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Progress towards lithium-sulfur batteries

By Paul Grad |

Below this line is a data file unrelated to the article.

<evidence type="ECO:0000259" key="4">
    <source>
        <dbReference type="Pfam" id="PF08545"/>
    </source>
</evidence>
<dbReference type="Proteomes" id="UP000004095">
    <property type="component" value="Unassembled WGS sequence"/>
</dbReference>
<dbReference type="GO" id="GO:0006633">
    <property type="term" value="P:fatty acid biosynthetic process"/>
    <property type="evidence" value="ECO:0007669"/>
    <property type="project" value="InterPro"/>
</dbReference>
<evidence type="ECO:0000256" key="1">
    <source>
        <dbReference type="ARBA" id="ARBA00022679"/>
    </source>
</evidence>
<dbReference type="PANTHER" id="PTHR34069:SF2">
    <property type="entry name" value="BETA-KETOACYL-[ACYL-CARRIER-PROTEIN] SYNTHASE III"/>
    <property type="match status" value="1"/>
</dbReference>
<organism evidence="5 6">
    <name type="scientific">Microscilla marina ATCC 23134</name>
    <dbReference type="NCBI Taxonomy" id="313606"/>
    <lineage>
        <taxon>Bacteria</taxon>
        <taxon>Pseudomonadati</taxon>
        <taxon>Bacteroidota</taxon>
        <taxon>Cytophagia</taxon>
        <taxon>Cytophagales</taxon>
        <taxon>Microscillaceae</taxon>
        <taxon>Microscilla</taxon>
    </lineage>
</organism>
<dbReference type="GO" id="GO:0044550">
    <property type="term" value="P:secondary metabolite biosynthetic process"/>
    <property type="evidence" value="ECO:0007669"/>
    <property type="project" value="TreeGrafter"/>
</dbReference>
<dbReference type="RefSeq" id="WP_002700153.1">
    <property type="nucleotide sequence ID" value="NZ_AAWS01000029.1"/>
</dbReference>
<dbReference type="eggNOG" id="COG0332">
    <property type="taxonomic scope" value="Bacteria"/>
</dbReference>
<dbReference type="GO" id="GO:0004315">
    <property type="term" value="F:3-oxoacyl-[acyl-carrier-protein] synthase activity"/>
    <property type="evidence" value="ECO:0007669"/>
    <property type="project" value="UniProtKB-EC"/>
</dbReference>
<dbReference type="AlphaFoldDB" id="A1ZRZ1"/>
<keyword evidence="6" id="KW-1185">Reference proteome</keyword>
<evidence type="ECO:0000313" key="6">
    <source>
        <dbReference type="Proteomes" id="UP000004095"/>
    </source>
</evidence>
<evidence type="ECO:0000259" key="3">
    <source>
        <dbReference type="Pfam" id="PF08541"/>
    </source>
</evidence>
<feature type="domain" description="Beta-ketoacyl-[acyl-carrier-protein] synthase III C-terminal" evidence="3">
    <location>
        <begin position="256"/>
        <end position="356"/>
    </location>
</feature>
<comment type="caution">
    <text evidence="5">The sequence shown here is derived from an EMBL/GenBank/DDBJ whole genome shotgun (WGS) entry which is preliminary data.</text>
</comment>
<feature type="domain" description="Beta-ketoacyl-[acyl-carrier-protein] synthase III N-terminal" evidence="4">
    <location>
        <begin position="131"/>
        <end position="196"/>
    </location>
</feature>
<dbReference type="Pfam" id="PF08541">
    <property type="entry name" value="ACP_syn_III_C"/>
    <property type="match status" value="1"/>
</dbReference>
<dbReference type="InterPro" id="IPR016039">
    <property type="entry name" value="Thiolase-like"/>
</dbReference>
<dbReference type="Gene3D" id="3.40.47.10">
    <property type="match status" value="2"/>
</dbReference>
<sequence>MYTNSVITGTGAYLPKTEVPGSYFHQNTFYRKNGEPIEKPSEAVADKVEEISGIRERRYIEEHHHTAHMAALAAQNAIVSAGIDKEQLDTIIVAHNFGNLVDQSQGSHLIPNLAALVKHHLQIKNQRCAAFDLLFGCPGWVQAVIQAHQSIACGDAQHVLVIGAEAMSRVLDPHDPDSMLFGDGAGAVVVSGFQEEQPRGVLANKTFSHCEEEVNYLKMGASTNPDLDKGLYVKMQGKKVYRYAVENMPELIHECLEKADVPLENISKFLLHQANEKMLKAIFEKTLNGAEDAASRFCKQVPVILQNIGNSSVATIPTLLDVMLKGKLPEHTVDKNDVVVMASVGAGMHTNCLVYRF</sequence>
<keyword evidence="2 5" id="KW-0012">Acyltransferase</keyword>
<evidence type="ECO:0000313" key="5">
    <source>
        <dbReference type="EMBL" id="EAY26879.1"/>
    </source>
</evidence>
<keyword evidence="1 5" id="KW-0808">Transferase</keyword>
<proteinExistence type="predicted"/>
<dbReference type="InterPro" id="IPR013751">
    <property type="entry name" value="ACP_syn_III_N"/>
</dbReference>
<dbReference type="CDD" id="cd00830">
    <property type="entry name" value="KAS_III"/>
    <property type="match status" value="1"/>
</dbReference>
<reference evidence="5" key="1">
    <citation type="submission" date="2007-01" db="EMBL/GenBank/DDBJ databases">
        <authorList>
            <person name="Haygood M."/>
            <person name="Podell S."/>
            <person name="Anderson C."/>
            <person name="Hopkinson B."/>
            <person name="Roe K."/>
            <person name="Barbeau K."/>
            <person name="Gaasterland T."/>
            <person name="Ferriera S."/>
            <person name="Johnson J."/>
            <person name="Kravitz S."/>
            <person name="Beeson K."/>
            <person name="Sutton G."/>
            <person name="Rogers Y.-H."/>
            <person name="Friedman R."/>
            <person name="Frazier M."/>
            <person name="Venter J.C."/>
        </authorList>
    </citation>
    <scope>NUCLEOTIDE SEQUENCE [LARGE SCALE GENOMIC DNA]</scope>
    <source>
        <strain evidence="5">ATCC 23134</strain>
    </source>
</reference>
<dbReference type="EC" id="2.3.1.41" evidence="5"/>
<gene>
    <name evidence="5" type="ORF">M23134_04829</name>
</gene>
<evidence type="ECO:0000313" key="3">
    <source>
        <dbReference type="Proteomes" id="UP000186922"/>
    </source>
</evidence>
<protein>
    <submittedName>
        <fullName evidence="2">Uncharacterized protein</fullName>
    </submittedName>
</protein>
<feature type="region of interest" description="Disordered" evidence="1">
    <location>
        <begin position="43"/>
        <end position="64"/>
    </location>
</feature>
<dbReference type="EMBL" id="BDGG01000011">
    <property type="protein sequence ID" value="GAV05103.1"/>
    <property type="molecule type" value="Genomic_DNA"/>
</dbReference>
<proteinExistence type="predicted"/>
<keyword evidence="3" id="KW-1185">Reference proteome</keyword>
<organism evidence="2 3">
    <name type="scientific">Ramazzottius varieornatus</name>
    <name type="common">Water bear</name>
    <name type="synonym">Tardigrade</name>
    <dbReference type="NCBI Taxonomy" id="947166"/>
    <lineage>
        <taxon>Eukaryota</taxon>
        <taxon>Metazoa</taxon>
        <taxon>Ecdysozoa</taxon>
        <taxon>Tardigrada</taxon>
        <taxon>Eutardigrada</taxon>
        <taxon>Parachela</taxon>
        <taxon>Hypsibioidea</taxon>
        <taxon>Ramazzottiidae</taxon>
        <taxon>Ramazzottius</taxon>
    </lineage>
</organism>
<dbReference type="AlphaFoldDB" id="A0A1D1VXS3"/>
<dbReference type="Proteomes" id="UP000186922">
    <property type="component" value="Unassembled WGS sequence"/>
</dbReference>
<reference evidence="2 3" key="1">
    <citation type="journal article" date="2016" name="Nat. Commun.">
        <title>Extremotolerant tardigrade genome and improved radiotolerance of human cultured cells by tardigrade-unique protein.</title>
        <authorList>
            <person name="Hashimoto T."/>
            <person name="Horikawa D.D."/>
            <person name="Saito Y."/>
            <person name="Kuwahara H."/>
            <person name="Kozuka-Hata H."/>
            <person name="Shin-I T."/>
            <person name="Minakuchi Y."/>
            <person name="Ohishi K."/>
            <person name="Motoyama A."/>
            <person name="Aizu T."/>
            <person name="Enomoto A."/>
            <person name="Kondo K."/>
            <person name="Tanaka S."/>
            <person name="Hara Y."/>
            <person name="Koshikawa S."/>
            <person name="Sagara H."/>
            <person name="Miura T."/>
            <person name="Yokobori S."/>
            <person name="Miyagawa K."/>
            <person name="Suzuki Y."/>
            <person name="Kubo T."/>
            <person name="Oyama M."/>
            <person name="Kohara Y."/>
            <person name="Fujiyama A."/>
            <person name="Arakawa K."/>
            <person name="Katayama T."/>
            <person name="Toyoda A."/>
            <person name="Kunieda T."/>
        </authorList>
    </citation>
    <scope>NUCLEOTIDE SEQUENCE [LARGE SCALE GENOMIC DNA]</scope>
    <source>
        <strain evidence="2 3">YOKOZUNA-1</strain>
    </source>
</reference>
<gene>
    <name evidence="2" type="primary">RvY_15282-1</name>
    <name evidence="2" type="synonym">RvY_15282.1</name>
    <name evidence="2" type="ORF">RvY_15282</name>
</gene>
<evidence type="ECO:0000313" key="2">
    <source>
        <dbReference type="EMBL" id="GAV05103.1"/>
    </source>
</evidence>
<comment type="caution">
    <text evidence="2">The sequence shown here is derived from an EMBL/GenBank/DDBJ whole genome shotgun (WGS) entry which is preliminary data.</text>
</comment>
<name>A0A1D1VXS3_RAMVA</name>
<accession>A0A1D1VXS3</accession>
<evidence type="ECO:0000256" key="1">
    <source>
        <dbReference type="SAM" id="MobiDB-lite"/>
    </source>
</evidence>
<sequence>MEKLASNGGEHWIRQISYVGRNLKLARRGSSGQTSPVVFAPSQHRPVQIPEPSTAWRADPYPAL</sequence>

An international team, led by Mahdokht Shaibani from Monash University (Melbourne, Australia; www.monash.edu), has developed an ultra-high capacity lithium-sulfur battery with better performance and lower environmental impact than current Li-ion batteries. The team includes people from Monash University, University of Liège (Belgium), Fraunhofer Institute for Material and Beam Technology (Dresden, Germany), Technische Universität Dresden (Germany), and CSIRO (Melbourne, Australia; www.csiro.au). Using sulfur cathodes in Li-S batteries and silicon anodes in Li-ion batteries is the most attractive example of inexpensive electrodes with excellent ability to store lithium, and hence the potential to outperform today’s Li-ion batteries. However, a problem with these electrodes is the structural fragmentation associated with the volume change during the absorption and release of large quantities of lithium. These changes lead to a loss of cohesion of particles and permanent distortion of the polymer binder and carbon matrix, both of which contribute to loss of capacity. According to the team, little attention has been devoted to the mechanical failure of thick cathodes in cycling duty. Binders, essential in the electrode composition…
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